This invention has as an object a system embodying apparatus of simple structural arrangement, and which functions to efficiently separate both water and noncondensible gases from a refrigerant of the type referred to. The invention is particularly efficient in operation and does not require external heating means or separate compressing apparatus.

SUMMARY OF THE INVENTION The liquid refrigerant is vaporized by being heated in a chamber. The refrigerant vapor is passed to the cooler or the evaporator of the refrigeration system. The liquid refrigerant is heated by passing hot refrigerant vapor from the high side of the system, as the vapor area of the condenser, through a coil positioned in the chamber. In this portion of the method, the water content in the liquid refrigerant increases to saturation, with the result that the water collects on the top of the liquid refrigerant and can be drained from the chamber.

A second chamber contains a coil through which the liquid refrigerant from the refrigeration system is passed on its way to the first chamber. The coil in the first chamber has an outlet extending into the second chamber whereby any refrigerant vapor discharged from the first coil is condensed in the second chamber, by contact with the liquid refrigerant coil therein. However, as will be obvious, the noncondensible gases will collect in the upper part of the second chamber from which they are vented.

BRIEF DESCRIPTION OF THE DRAWINGS FIG. 1 is a view in elevation with parts broken away of apparatus embodying my invention.

FIG. 2 is a top plane view of the structure shown in FIG. 1.

FIG. 3 is an enlarged cross sectional view of the upper chamber taken on a line corresponding to line 3-3, FIG. 5.

FIG. 4 is a vertical sectional view of the upper chamber and contiguous portion of the lower chamber, the view being taken on line 44, FIG. 2.

FIG. 5 is a vertical sectional view taken on line 5-5 FIG. 2 and,

FIG. 6 is a schematic illustration showing the purge apparatus connected to the refrigeration system.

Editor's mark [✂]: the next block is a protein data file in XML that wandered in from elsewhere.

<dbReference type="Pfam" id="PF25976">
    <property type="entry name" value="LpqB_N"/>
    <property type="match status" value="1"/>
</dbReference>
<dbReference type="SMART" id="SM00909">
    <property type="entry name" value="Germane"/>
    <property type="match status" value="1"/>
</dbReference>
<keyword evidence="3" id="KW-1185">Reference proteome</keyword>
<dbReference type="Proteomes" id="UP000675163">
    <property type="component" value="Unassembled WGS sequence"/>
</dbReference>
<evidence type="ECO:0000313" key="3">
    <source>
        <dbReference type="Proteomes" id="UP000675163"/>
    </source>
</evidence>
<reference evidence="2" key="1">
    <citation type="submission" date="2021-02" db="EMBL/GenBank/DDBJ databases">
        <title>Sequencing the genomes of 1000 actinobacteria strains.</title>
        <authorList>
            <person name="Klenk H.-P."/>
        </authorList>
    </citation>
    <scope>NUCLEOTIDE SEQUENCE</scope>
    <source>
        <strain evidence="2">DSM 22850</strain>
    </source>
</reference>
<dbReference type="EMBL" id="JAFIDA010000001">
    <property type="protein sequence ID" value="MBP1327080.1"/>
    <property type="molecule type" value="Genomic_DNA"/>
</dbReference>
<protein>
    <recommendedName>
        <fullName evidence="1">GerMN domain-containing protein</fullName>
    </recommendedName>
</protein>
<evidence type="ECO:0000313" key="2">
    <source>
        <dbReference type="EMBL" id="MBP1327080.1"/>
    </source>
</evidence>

DESCRIPTION OF THE PREFERRED EMBODIMENT Apparatus suitable for the practice of my invention, and as shown in the drawings, consists of a lower chamber 18 formed by a cylindrical casing 20, to the upper end of which is attached a circular plate 21. An annular flange member 23 is fixed to the lower end of the casing. The plate 21 and flange 23 are attached to the casing 20 as by welding.

A second chamber 24 is formed by a cylindrical casing 25 mounted on the plate 21 and fixed thereto as by welding. A top closure plate 27 is fixed to the upper end of the casing 25. The lower chamber is completed by a bottom disk 30 fixed to the flange 23 as by bolts 31, see FIG. 1.

A coil 32 is mounted in the upper portion of the lower chamber, the coil having an inlet 33 extending through the casing 20 and an outlet 35 extending through the plate 21 into an upper chamber 24. The outlet 35 is sealed in the plate 21. A coil 37 is mounted in the upper chamber and has an inlet 38 extending through the top closure 27 and sealed therein. The coil 37 has an outlet 40 extending through the plate 21 for discharge into the lower chamber.

The inlet 33 to coil 32 is connected to the liquid refrigerant supply in the evaporator 45 of the refrigeration system, see FIG. 6. The liquid refrigerant is metered through a line 46 from the condenser to maintain a level of refrigerant in the evaporator as indicated by the line 50. The liquid refrigerant is taken from the bottom of the evaporator through the line 33 to coil 32. Accordingly, the level of liquid refrigerant is maintained approximately at the line 50 in the upper chamber 24 by gravity flow. This places the level of the liquid refrigerant in the upper chamber substantially at the upper end of the coil 37.

The inlet 38 to coil 37 communicates with the vapor area of the condenser 47 to establish a flow of hot refrigerant vapor through the coil 37. With this arrangement, the liquid refrigerant discharged from coil 32 into the upper chamber is vaporized by the heating coil 37. The refrigerant vapor passes from the upper chamber through a line 53 to the vapor area of the evaporator 45. Line 53 is connected to a valve 55 mounted on plate 27. As the refrigerant in the upper chamber vaporizes, the water content thereof increases until the liquid refrigerant is saturated with water, and thereupon free water will collect on the surface of the refrigerant where it can be observed through a sight glass 57 mounted in a hub 58 fixed in the side wall of casing 25, see FIGS. 1, 2 and 5. The water is drained from the upper chamber by a valve 60 attached to a hub 61 fixed to the casing 25.

Accordingly, the liquid refrigerant is vaporized for the separation of water therefrom by being heated by the hot refrigerant vapor passed from the condenser of the refrigeration system through the coil 37.